The income gap between Korean households and companies has widened over the past five years to indicate that despite the country’s robust economic growth, individuals do not have more to spend, data from the central bank showed Monday.
Local companies’ disposable income grew more than 80 percent between 2008 and 2013 to record an annual 16.1 percent average growth.
This compares with an annual 5.3 percent average growth of disposable income at local households.
Consequently, while companies were found to be hoarding cash by minimizing dividend payouts and refraining from making new investments or hiring more people, individual Koreans appeared to be faced with stagnant wages and that much less to spend.
The figures also showed that as of 2012, the ratio of Korea’s per capita personal gross disposable income ― household income that is readily disposable ― was below the average of 21 nations of the Organization of Economic Cooperation and Development.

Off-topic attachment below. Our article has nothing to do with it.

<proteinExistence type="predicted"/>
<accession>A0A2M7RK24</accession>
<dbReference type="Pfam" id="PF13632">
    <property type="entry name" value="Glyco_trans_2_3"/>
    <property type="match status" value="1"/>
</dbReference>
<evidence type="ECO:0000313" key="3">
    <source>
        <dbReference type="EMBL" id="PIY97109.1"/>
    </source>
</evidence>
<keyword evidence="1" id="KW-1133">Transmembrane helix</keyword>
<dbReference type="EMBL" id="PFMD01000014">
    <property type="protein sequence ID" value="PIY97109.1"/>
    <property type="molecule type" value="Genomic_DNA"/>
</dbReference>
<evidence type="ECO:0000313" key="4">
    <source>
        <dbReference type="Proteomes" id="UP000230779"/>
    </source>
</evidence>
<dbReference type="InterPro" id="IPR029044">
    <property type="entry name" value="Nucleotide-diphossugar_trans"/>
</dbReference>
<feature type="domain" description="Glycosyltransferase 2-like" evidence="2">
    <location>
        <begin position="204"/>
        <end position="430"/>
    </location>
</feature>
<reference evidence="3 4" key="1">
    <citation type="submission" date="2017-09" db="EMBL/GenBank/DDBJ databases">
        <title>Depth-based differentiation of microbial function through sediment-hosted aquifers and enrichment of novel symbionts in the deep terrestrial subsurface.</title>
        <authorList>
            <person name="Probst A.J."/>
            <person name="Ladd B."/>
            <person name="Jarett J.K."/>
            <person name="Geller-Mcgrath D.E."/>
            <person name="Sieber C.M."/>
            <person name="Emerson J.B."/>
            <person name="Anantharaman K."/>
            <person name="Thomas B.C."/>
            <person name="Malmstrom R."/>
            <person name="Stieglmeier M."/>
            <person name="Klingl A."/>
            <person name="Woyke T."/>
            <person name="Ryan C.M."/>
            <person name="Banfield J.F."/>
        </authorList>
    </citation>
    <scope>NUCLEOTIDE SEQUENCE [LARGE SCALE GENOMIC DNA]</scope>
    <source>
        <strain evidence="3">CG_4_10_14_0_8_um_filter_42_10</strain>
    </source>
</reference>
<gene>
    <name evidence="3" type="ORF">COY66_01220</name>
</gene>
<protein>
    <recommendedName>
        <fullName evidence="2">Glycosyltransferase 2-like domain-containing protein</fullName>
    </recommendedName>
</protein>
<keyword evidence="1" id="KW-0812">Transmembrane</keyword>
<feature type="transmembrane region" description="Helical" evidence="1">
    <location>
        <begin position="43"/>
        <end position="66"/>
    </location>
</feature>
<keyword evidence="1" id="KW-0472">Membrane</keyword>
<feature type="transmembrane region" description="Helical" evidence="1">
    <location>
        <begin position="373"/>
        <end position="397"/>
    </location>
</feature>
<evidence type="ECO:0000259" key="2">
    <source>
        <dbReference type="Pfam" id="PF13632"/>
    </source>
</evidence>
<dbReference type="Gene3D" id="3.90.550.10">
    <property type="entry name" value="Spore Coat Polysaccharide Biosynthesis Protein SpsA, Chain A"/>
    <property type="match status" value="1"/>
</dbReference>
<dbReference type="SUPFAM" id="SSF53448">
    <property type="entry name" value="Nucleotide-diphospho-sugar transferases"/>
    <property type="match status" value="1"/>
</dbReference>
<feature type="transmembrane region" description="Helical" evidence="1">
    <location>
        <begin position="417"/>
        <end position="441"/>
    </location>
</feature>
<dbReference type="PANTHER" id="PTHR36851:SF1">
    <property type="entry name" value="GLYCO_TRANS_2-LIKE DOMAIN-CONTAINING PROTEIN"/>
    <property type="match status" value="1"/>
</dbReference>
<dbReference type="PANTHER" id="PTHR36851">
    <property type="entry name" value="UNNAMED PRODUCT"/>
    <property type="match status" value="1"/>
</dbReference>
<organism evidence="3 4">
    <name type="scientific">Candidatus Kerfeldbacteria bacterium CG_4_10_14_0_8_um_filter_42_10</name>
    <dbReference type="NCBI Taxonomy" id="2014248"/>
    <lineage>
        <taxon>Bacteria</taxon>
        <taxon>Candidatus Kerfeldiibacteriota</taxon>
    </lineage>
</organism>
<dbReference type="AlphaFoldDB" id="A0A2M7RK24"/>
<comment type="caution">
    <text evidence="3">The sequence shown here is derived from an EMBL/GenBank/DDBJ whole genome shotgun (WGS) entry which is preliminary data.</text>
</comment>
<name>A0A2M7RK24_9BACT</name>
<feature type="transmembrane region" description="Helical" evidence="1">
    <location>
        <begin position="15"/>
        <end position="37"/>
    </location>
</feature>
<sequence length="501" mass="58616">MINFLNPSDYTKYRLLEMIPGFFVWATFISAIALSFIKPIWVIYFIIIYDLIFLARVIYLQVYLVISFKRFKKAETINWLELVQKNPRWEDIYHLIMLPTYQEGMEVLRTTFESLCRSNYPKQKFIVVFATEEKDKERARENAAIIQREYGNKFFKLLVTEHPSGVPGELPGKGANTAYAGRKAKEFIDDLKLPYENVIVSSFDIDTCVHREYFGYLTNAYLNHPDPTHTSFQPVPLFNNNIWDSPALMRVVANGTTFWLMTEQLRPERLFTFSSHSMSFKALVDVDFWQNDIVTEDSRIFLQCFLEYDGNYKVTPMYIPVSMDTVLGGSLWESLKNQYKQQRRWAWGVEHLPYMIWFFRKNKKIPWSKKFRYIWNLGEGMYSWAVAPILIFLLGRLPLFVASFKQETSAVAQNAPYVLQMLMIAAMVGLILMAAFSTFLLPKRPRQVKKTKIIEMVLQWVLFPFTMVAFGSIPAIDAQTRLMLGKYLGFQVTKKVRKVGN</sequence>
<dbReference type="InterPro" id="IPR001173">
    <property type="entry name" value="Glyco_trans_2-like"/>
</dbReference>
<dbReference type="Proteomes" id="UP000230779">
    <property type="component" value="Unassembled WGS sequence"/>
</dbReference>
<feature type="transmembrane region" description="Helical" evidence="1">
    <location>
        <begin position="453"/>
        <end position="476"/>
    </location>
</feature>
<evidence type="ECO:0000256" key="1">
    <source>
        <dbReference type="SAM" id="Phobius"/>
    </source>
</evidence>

The central bank declined to comment on data from the remaining 13 OECD countries.
The ratio stood at 57 percent in 2009, meaning that 57 percent of the gross national income consisted of household income. But the figure declined to 55 percent in 2010, and in 2013 inched up to 56.1 percent.
The central bank currently forecasts that the Korean economy will grow 4 percent this year. Facility investment is expected to rise 5.7 percent in 2014 after contracting 1.5 percent in 2013.
By Oh Kyu-wook (firstname.lastname@example.org)